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Review: Bisexual’s Lament at ACMI Gandal Lab

Review by Stephanie Lee


Starting with a chaotically funny, very 2000s PowerPoint moment, you truly would not expect this show to have such an emotional core. Lou Wall’s ‘The Bisexual’s Lament’ is a rollercoaster the whole way through - a ridiculously funny, hour of non-stop laughs with some hard truths woven in kind of rollercoaster. 


The technical design of the show is relatively simple with a well-timed PowerPoint accompanied at points by some fun backing tracks and lights. A favourite lighting state of mine of course was the bisexual lighting making its appearance.  


Although Lou Wall is known for her musical comedy, this show forefronts her standup genius. So many of her jokes seem to just get funnier as they sit, with the full weight of jokes taking a moment to sink in. The slow peeling back of layers was absolutely iconic in a musical number about a marketplace exchange gone classically tragic. Something I won’t spoil here but was definitely my highlight of the night.


The main conceit of the show is a list of things Wall finds funny that have arisen from tragedy. Things like memes of people hilariously being trapped in garages, Brittany Spears burning down her gym or friends eating something that looks like beef jerky (but really isn’t). The list format works particularly well in the quick rounds to music, which are a laugh a second with the pacy delivery Wall has nailed here. The show ranges from text exchanges and niche internet memes to family and breakups. Perhaps the most impressive thing is not that Wall has managed to fit it all into one hour but that it is seamlessly woven together. This also is a huge credit to director Zoë Coombs Marr.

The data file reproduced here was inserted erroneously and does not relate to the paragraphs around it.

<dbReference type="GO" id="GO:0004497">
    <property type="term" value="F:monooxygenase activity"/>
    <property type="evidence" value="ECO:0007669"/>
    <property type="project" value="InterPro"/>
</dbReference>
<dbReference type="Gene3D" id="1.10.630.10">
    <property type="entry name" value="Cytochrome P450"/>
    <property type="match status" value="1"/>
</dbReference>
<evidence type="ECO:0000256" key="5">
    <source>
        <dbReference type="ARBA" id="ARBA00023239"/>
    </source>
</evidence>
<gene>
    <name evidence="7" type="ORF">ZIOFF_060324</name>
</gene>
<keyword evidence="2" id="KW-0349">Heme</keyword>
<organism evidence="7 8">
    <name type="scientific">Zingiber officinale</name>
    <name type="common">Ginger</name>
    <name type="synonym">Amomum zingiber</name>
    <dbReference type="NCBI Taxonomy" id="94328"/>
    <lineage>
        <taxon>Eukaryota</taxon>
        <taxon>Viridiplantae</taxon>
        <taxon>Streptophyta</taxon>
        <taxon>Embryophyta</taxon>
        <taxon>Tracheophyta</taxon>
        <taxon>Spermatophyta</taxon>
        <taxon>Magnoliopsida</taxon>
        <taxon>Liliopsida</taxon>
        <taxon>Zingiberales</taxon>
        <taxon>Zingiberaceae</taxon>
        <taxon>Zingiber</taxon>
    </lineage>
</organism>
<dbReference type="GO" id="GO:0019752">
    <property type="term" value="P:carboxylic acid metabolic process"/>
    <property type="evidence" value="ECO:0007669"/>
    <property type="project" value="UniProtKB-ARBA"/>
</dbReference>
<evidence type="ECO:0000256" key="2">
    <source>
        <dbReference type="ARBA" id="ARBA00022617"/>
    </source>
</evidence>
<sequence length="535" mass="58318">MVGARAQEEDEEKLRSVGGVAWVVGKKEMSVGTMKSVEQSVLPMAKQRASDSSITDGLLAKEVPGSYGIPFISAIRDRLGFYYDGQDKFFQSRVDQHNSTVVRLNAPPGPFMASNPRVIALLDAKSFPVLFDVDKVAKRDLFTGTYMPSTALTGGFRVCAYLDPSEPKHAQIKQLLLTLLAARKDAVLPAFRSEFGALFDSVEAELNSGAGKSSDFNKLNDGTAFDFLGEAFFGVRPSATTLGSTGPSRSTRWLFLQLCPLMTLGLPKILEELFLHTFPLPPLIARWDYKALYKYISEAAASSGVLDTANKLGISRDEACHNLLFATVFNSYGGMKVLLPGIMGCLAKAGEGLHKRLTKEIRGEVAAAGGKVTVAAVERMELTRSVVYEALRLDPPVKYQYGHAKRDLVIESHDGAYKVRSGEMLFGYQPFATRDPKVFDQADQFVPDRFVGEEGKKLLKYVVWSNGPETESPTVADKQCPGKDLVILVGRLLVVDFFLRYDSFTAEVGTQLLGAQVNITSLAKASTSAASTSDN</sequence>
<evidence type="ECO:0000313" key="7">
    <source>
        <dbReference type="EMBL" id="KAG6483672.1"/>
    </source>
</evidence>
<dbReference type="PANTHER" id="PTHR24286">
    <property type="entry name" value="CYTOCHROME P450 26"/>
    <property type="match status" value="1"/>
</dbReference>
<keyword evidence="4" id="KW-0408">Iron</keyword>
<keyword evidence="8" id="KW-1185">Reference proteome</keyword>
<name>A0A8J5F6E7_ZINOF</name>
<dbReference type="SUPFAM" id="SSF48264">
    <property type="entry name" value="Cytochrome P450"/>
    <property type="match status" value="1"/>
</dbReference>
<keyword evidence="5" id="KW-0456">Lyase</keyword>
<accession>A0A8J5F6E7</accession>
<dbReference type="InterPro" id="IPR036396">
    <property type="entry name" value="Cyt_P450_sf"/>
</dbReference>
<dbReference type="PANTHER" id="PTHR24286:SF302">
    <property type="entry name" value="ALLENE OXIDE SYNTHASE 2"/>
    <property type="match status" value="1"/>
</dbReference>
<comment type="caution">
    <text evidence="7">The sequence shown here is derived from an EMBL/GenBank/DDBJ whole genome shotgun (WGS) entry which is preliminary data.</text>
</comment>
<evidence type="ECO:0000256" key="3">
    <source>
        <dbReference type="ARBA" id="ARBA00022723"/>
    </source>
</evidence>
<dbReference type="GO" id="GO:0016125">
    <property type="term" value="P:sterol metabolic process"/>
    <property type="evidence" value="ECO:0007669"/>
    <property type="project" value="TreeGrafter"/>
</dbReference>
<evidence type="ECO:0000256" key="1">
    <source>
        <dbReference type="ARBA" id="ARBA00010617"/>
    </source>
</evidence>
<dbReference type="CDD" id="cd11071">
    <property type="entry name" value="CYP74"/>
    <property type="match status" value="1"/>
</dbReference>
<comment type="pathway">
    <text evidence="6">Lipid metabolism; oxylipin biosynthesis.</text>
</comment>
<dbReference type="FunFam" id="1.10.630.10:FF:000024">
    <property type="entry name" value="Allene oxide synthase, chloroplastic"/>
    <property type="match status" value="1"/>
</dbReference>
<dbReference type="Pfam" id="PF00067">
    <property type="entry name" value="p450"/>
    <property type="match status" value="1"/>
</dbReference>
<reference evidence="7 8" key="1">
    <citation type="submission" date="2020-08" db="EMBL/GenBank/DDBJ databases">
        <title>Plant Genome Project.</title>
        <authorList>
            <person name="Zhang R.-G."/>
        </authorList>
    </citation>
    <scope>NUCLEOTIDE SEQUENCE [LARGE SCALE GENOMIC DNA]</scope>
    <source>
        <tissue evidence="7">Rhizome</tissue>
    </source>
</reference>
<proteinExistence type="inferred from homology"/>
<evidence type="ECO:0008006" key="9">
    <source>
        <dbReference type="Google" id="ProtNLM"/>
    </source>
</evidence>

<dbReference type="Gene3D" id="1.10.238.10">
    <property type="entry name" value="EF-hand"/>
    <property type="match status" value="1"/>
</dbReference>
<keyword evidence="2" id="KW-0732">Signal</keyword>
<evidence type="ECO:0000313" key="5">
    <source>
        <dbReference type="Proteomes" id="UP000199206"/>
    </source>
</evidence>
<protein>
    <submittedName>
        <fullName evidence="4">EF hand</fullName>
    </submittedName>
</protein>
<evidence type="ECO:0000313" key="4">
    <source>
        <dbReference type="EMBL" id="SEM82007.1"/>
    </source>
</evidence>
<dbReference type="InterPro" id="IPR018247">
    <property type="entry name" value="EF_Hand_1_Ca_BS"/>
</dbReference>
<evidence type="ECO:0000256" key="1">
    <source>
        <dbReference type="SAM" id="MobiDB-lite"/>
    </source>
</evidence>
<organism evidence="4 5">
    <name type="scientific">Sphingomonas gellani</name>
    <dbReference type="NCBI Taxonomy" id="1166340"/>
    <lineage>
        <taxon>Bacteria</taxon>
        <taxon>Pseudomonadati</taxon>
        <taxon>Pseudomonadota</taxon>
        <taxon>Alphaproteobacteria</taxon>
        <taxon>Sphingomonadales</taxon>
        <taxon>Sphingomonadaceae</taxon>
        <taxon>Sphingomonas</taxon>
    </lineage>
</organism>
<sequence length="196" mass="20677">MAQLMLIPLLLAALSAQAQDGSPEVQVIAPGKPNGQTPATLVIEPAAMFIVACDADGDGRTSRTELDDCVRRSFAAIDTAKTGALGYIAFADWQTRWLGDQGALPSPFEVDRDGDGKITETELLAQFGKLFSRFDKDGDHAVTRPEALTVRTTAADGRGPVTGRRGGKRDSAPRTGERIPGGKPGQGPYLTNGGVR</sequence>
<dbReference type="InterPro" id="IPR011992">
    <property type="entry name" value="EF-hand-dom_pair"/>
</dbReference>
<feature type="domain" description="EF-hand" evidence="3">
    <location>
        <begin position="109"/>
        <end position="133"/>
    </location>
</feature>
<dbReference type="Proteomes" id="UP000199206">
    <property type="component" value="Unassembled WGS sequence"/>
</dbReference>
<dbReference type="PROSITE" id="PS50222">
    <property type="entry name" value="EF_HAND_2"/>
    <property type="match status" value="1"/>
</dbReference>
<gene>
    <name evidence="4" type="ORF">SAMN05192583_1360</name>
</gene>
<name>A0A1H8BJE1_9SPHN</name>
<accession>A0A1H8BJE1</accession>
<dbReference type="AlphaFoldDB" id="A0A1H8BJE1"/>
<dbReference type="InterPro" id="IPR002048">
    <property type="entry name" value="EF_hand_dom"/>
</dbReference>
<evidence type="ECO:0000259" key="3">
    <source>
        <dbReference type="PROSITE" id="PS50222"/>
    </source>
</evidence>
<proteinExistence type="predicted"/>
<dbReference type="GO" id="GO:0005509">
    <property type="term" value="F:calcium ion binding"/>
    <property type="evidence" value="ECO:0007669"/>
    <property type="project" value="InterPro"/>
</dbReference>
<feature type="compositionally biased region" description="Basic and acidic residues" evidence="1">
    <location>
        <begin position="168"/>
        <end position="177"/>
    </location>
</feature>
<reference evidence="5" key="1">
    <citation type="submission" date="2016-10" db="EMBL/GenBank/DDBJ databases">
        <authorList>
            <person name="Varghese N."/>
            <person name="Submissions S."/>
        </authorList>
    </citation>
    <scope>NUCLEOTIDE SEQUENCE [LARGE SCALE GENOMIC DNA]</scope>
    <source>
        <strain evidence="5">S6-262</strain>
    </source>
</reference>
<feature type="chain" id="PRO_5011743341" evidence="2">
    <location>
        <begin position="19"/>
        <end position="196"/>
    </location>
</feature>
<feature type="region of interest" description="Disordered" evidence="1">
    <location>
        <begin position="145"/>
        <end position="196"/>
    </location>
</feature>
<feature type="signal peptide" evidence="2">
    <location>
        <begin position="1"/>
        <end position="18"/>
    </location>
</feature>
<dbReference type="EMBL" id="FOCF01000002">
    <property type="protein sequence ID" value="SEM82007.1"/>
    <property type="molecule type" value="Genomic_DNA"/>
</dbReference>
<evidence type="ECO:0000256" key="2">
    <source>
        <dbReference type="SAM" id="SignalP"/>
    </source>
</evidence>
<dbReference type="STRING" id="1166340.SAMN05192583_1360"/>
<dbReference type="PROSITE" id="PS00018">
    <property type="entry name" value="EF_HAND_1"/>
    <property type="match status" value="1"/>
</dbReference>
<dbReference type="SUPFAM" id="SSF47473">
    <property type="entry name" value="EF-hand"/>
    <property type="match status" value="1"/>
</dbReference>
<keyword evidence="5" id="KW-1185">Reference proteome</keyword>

Wall’s stage presence is also particularly notable, as the show doesn’t shy away from tricky topics but manages to guide the audience through with care and gentleness. It feels like a privilege for us as an audience to be let into such personal struggles. Comedy and tragedy were balanced beautifully.  


Tragedy ultimately was the birthplace of this work and Wall has managed to craft her tough 2023 into some comedic gold. A reclamation of self here that is wildly funny, thoughtful, often relatable and touching somehow all at once. I highly recommend catching this one before the festival is over, it had me cackling from start to finish!


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